A breast cancer patient is taking her fight for the right to receive the drug Herceptin to the Court of Appeal.
Ann Marie Rogers is in the early stages of breast cancer
Ann Marie Rogers, 54, from Swindon, Wiltshire, lost a landmark legal case last month after her case was heard in the High Court.
The judge ruled Swindon Primary Care Trust did not act unlawfully in not allowing the mother-of-three the drug.
Mrs Rogers, who has been receiving treatment until the hearing, says her situation is "a death sentence".
Herceptin targets the HER-2 protein, which can fuel the growth of breast tumours.
Around a fifth of breast cancers are HER-2 positive.
The treatment is currently licensed for the treatment of advanced breast cancer.
Research has also suggested that it could help women like Mrs Rogers, who has early-stage cancer.
But it has not yet been licensed or approved for this purpose.
Court 'no policy decision'
Makers Roche submitted their application for a licence to European drug authorities in February.
Once that has been granted, the NHS drugs watchdog, the National Institute for Health and Clinical Excellence (NICE), said it will fast-track its appraisal if Herceptin is cost-effective
That process is set to be complete later this year.
During the High Court case, Swindon Primary Care Trust said it could not prescribe the drug because it had not been approved as a treatment or its safety and benefit been checked.
Managers argued they would only fund the course of treatment if they felt the patient was 'exceptional'.
But they said the decision had not been made on the basis of economics.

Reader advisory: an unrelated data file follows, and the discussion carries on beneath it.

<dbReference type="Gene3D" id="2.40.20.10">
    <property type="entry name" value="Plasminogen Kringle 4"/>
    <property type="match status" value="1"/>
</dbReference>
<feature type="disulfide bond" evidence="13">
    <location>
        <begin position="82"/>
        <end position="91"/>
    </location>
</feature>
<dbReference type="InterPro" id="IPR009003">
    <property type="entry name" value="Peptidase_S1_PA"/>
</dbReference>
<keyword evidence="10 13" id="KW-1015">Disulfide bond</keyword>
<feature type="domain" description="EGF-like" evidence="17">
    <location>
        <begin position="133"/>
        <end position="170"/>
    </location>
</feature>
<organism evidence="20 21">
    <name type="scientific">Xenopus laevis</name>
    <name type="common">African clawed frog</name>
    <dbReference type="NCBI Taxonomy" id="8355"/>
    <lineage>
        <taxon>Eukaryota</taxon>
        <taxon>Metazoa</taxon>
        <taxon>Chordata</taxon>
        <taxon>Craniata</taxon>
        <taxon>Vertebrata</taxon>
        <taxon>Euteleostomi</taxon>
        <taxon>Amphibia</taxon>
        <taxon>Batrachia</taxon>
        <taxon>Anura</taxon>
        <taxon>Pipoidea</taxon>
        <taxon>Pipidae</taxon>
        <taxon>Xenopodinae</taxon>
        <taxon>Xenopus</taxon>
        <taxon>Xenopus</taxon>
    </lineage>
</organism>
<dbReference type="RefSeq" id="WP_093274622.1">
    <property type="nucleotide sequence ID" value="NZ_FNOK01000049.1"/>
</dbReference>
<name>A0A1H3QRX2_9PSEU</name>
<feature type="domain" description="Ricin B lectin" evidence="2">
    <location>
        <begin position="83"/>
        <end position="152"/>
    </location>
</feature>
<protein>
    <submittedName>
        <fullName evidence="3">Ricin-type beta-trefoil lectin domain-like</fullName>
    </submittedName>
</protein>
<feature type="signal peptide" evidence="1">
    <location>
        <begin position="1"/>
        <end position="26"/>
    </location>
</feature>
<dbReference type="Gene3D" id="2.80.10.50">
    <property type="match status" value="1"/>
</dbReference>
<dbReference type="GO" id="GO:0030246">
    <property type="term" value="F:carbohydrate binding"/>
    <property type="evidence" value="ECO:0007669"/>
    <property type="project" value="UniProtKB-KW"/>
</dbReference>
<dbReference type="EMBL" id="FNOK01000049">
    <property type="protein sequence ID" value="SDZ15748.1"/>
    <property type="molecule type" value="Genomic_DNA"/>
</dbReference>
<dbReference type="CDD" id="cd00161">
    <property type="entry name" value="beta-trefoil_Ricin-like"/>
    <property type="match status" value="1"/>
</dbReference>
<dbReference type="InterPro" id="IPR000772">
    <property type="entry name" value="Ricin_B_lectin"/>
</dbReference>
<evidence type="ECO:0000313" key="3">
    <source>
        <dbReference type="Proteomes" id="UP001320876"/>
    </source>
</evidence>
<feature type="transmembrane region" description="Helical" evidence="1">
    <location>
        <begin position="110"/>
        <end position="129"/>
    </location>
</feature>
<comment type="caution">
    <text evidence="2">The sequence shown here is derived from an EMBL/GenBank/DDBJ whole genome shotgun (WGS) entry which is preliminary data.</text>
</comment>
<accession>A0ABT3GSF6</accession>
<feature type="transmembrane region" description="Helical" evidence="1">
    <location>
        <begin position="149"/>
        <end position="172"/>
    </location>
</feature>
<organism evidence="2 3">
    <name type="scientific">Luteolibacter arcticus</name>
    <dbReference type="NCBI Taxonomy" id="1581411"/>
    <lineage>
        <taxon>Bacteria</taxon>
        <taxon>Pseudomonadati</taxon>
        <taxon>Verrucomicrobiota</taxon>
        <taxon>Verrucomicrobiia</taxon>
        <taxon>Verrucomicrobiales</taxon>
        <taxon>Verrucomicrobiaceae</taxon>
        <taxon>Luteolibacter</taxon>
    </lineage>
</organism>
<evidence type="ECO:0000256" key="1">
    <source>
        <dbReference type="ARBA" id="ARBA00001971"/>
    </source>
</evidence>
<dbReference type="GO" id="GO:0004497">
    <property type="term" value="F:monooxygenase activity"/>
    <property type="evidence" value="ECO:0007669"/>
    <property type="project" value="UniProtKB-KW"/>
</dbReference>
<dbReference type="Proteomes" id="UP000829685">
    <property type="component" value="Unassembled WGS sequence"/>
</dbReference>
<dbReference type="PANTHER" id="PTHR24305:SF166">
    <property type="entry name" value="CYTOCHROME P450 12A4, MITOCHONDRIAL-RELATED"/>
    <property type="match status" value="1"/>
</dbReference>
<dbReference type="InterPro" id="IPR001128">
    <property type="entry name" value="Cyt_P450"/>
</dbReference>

Making his ruling, Mr Justice Bean said he knew there were different opinions on whether or not to prescribe Herceptin to patients with early-stage breast cancer.
But he added: "The court's task is not to say which policy is better, but to decide whether Swindon's policy is arbitrary or irrational and thus unlawful."
Full treatment with Herceptin costs an estimated £20,000 a year.
Ms Rogers said: "I am facing a death sentence if I cannot receive Herceptin.
"This battle against the bureaucracy created by hospital managers to receive the drug that my clinician has prescribed for me, has taken its toll and I am placing my faith in the court."
Ms Rogers' solictor Yogi Amin, of the firm Irwin Mitchell, said health authorities across the country were able to adopt different policies on whether or not to prescribe Herceptin.
He called on the Health Secretary Patricia Hewitt to end what he called a "grossly unfair postcode lottery".
"Breast cancer patients want to ensure that their access to life saving drugs, which their doctors prescribe, will not be overruled by a group of financial managers who decide whether they can be deemed an 'exceptional' person and that their life is 'exceptional' in some way.
"There is no good reason for the health authority to ration this essential drug treatment."